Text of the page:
How to Set Up a 401(k) Plan for a Small Medical Practice

October 29, 2011

Physicians working on their own or in a small practice are alone responsible for their financial well-being in retirement, so a 401(k) is a good idea.

A whopping 87 percent of solo medical practitioners do not have a 401(k) plan. As a result, many of them are not saving enough for retirement.

This is a serious problem that many physicians have been sweeping under the proverbial rug. Unlike doctors working at hospitals or larger practices, those working on their own or in a small practice are alone responsible for their financial well-being in retirement.

Without a 401(k) plan, these practices are missing out on some great benefits:

• A 401(k) plan is a great recruitment and employee retention tool.

• A 401(k) plan is a great tax planning tool. With a profit-sharing component, a 401(k) plan can be designed to maximize the principal doctor’s contribution and tax deduction, while limiting contributions to non-essential employees.

• A 401(k) plan is a great asset-protection tool.

Looking for a good TPA

The 401(k) marketplace is a broken place. Small businesspeople left to their own devices often end up with a bundled 401(k) plan through one of those insurance companies that have a huge sales force. These plans are purported to do everything for you, e.g., administration, record keeping, and investment, at an exorbitantly high hidden cost. A study by Deloitte shows that for plans with less than $1 million in assets, the average all-in fee is 2.37 percent. Stay away from them!

The first step in setting up a 401(k) plan is to search for a quality third-party administrator (TPA). A TPA helps put together a plan and does the annual compliance testing and paperwork.

Recently, a doctor client of mine asked me to help him do just that. I narrowed the choice down to three candidates: 1) the CPA firm (“SC”) he has been using, which also has a pension administration division; 2) a TPA firm (“QP”) another doctor client of mine highly recommended to us; and 3) a TPA firm (“EF”) that has a stellar national reputation. I did quick due diligent on all three firms and ended up with this information:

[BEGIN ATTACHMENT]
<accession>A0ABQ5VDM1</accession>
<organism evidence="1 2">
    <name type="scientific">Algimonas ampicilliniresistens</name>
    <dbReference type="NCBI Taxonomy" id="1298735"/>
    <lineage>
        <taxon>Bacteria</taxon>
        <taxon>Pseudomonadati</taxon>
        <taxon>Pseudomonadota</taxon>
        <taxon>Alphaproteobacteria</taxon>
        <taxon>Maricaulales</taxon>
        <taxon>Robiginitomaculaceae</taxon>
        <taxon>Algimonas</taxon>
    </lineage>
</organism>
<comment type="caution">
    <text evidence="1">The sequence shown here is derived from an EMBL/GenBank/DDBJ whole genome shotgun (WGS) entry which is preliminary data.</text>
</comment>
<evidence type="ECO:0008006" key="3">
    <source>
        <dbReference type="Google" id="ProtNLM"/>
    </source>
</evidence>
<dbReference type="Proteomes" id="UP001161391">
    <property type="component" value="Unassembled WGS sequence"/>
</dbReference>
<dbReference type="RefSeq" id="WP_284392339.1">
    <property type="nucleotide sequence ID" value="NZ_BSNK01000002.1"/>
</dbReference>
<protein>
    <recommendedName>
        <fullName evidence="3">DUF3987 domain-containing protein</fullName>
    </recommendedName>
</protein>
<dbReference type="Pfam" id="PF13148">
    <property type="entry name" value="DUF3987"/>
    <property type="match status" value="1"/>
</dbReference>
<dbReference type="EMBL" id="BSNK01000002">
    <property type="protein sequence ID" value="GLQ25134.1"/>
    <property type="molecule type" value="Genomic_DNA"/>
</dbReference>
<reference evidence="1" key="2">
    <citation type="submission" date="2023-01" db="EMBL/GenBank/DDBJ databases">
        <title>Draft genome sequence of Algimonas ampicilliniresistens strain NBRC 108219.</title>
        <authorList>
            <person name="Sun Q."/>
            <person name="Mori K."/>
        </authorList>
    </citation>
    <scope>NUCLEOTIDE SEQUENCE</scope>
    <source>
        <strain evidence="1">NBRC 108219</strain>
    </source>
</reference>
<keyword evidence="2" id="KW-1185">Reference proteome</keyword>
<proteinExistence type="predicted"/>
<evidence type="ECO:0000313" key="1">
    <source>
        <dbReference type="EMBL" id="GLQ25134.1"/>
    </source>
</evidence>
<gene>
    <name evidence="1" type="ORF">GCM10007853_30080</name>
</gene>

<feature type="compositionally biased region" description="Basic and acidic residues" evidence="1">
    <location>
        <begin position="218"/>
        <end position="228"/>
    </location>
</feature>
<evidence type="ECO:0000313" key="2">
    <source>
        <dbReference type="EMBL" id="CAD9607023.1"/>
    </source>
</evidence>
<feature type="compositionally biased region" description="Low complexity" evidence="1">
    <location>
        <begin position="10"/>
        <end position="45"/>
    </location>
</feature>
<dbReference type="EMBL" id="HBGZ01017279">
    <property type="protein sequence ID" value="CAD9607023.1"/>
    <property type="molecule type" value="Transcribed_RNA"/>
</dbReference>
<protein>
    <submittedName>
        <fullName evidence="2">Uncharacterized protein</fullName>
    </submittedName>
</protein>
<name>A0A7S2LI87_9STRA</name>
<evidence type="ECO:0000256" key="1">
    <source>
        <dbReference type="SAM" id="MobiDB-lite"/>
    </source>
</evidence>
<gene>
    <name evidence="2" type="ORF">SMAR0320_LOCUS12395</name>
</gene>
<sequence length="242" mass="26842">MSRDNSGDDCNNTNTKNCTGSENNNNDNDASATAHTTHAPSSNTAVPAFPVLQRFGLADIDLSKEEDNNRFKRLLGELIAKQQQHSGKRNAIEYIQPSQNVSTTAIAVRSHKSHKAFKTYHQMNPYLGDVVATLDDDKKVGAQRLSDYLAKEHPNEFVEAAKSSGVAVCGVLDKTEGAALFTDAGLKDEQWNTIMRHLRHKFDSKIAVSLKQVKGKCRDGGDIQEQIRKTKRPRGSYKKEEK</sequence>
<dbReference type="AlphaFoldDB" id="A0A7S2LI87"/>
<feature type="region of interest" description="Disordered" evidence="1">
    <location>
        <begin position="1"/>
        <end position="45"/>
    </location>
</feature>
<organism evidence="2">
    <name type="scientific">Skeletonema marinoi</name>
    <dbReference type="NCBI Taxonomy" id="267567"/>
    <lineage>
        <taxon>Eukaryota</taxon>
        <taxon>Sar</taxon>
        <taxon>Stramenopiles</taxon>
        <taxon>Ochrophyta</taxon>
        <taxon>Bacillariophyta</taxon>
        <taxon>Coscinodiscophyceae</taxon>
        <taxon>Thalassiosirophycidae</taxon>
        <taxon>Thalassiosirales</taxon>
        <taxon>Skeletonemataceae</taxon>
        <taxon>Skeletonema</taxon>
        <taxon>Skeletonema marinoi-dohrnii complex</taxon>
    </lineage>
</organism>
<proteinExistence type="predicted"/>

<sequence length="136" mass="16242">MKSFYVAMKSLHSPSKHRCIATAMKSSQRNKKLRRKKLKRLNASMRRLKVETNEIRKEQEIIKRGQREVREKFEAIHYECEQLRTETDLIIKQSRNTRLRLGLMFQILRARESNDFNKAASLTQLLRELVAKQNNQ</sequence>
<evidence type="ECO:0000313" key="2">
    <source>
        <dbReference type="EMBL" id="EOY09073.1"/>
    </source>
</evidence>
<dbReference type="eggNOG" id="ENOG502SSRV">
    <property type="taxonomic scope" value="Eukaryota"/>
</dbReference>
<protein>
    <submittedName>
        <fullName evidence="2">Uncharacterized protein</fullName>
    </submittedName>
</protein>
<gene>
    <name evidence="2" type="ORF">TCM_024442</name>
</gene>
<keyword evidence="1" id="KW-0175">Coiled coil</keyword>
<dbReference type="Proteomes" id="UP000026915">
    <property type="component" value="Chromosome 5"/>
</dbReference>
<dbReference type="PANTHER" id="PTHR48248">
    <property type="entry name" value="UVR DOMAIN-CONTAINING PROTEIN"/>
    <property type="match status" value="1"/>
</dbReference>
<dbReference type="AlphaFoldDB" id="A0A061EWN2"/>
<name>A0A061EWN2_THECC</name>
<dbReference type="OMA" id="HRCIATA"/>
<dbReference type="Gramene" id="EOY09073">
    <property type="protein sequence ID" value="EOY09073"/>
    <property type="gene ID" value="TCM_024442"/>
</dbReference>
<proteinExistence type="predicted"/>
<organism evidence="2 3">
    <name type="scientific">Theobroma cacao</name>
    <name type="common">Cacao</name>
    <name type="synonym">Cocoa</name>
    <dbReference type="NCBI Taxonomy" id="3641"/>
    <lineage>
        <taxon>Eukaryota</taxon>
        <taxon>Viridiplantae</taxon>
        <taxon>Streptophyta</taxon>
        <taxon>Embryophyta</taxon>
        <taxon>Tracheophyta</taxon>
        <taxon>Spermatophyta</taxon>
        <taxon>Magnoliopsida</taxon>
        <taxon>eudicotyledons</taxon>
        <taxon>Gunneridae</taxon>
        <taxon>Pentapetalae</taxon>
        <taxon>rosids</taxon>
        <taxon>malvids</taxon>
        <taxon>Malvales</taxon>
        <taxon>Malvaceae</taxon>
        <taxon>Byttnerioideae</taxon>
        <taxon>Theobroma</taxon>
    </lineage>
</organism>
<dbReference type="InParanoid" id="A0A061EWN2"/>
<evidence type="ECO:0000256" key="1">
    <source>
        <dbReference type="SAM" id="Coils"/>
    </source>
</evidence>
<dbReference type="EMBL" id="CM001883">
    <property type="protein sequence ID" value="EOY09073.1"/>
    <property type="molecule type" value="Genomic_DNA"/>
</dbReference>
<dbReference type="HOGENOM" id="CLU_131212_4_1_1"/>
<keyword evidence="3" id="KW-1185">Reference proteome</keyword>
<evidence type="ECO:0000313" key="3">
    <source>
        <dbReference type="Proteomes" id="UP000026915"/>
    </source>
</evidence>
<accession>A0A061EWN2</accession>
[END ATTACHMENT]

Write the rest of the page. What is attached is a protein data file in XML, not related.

Based on this information, I quickly eliminated SC as a candidate since it is really not an independent TPA. It is acting more like a sales agent for John Hancock’s bundled 401(k) plans.

The second step I took was to set up separate conference calls between the doctor, me, and the two remaining candidates. Here are some issues to consider at this step:

• Can the TPA explain ERISA (the law governing 401(k) plans) in layman’s terms?

• Is the TPA responsive and courteous?

• Will the TPA provide timely support as the principal doctor interacts with his employees.

• Will TPA provide investment plan design?

The final step is to help him make a decision between QP and EF. I personally favor EF since it acts as a fiduciary, but my doctor client picked QP because it was very responsive and could get the plan ready by the Oct. 1, 2011, deadline. I could accept his decision since, unlike a bundled 401(k) plan, if you are not happy with the TPA, you can replace it without affecting the overall plan.

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